Multiple rare variants in NPC1L1 associated with reduced sterol absorption and plasma low-density lipoprotein levels

Jonathan C Cohen, Alexander Pertsemlidis, Saleemah Fahmi, Sophie Esmail, Gloria L Vega, Scott M Grundy, Helen H Hobbs

Research output: Contribution to journalArticlepeer-review

328 Scopus citations


An approach to understand quantitative traits was recently proposed based on the finding that nonsynonymous (NS) sequence variants in certain genes are preferentially enriched at one extreme of the population distribution. The NS variants, although individually rare, are cumulatively frequent and influence quantitative traits, such as plasma lipoprotein levels. Here, we use the NS variant technique to demonstrate that genetic variation in NPC1L1 contributes to variability in cholesterol absorption and plasma levels of low-density lipoproteins (LDLs). The ratio of plasma campesterol (a plant sterol) to lathosterol (a cholesterol precursor) was used to estimate relative cholesterol absorption in a population-based study. Nonsynonymous sequence variations in NPC1L1 were five times more common in low absorbers (n = 26 of 256) than in high absorbers (n = 5 of 256) (P < 0.001). The rare variants identified in low absorbers were found in 6% of 1,832 African-Americans and were associated with lower plasma levels of LDL cholesterol (LDL-C) (96 ± 36 mg/dl vs. 105 ± 36 mg/dl; P = 0.005). These data, together with prior findings, reveal a genetic architecture for LDL-C levels that does not conform to current models for quantitative traits and indicate that a significant fraction of genetic variance in LDL-C is due to multiple alleles with modest effects that are present at low frequencies in the population.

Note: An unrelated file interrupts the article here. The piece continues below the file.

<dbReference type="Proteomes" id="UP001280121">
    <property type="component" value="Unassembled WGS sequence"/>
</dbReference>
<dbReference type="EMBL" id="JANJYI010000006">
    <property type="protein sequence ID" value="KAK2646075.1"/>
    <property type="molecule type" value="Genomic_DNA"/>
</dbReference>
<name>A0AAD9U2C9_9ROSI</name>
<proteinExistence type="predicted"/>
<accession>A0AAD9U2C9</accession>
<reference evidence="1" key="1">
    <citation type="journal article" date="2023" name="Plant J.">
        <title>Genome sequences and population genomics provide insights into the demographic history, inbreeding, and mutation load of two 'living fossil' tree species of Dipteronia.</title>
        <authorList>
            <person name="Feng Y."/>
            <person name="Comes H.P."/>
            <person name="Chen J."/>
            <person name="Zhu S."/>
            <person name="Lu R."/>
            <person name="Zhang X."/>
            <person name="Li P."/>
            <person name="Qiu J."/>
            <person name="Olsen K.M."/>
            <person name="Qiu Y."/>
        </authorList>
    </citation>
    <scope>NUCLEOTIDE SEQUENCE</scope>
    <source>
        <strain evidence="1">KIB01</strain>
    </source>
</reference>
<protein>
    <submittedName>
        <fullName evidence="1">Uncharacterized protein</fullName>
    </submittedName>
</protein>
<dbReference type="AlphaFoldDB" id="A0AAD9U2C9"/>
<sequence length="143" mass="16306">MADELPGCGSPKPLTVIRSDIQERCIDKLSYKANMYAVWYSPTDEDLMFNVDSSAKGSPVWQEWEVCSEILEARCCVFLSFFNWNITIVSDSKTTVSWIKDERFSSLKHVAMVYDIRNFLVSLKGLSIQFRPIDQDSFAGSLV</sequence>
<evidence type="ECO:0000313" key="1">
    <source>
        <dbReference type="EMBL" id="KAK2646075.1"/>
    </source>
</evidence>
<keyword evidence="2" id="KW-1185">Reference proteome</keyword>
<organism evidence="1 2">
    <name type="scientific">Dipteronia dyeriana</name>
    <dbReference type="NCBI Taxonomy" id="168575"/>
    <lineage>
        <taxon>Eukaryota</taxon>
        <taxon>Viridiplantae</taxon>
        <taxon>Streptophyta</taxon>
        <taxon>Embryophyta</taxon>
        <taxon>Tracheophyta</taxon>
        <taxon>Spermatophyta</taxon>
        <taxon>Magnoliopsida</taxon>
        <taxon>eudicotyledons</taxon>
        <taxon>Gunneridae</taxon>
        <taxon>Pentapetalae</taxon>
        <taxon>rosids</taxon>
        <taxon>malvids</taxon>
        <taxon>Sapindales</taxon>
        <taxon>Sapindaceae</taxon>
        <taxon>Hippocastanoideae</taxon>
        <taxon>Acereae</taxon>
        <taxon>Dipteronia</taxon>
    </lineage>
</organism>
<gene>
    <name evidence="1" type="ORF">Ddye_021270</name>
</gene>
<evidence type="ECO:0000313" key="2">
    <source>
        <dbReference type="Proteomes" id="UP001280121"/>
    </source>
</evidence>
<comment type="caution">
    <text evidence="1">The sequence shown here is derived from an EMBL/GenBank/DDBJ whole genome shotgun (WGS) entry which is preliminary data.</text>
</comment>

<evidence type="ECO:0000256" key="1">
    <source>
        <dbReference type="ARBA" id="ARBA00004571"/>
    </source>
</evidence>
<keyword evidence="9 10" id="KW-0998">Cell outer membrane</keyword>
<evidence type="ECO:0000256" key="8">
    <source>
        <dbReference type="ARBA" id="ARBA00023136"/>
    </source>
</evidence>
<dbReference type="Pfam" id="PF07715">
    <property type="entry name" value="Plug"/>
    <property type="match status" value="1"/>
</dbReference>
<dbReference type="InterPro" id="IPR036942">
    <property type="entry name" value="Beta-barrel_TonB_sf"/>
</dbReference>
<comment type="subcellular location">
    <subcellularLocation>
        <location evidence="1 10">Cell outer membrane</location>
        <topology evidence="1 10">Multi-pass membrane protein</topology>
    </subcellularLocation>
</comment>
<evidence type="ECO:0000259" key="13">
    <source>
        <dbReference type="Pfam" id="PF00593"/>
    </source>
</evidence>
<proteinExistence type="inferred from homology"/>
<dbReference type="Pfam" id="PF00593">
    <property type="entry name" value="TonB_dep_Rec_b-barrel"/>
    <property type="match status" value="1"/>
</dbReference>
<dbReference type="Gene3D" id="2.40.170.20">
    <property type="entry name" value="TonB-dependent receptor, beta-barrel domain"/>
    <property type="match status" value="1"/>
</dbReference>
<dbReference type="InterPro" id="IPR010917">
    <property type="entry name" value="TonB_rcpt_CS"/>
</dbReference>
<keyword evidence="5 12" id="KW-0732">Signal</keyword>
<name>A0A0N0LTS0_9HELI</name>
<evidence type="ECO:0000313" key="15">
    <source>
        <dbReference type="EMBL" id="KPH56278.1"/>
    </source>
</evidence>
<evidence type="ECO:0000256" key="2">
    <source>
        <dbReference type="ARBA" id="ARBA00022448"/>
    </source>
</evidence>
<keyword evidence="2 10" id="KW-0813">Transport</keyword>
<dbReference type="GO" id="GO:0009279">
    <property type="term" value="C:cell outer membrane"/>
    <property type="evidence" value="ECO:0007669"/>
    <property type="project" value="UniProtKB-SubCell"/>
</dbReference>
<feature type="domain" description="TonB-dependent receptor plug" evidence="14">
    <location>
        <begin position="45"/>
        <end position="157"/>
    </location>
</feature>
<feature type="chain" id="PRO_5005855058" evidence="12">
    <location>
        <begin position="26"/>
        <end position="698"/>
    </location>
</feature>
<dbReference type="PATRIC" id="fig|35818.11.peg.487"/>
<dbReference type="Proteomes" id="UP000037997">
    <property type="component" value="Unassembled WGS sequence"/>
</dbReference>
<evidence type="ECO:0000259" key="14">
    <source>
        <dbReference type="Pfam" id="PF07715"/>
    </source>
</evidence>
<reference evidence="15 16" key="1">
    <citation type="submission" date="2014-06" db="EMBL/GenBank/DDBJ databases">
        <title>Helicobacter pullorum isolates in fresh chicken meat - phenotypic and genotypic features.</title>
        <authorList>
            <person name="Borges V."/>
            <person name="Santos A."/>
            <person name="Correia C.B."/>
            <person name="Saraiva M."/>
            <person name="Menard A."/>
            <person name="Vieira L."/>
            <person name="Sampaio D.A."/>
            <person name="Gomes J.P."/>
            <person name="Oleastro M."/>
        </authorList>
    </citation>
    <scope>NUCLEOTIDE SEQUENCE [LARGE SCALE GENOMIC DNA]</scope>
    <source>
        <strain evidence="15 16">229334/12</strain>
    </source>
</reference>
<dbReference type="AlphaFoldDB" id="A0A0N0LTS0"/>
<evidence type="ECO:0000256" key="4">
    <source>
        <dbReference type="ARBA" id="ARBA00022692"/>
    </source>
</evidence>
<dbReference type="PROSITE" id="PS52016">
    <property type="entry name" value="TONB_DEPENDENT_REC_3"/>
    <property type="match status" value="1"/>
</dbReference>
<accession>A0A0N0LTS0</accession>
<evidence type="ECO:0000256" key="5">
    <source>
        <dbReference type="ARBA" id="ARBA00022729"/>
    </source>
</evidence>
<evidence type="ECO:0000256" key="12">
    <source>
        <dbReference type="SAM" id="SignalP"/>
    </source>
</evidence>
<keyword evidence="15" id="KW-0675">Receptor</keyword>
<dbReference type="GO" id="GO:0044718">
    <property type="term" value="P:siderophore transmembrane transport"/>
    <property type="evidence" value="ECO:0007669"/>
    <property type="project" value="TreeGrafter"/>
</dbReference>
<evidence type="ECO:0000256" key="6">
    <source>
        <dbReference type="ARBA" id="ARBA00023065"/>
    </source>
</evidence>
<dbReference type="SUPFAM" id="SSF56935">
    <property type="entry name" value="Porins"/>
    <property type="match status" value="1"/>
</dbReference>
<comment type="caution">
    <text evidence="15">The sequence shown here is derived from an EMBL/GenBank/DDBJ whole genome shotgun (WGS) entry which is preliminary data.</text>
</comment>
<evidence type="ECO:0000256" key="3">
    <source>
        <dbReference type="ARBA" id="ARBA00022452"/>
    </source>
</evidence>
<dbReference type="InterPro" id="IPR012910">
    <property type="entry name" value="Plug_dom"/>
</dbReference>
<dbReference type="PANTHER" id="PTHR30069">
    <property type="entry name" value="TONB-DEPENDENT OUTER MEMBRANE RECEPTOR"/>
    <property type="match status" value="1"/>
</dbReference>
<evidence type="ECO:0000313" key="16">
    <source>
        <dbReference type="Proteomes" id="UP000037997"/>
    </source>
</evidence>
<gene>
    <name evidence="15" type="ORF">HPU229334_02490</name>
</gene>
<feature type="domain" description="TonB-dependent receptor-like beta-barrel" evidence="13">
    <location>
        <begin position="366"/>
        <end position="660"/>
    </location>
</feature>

Original languageEnglish (US)
Pages (from-to)1810-1815
Number of pages6
JournalProceedings of the National Academy of Sciences of the United States of America
Issue number6
StatePublished - Feb 15 2006


  • Cholesterol absorption
  • Complex trait
  • Genetic architecture
  • Mutation
  • Plant sterol

ASJC Scopus subject areas

  • General


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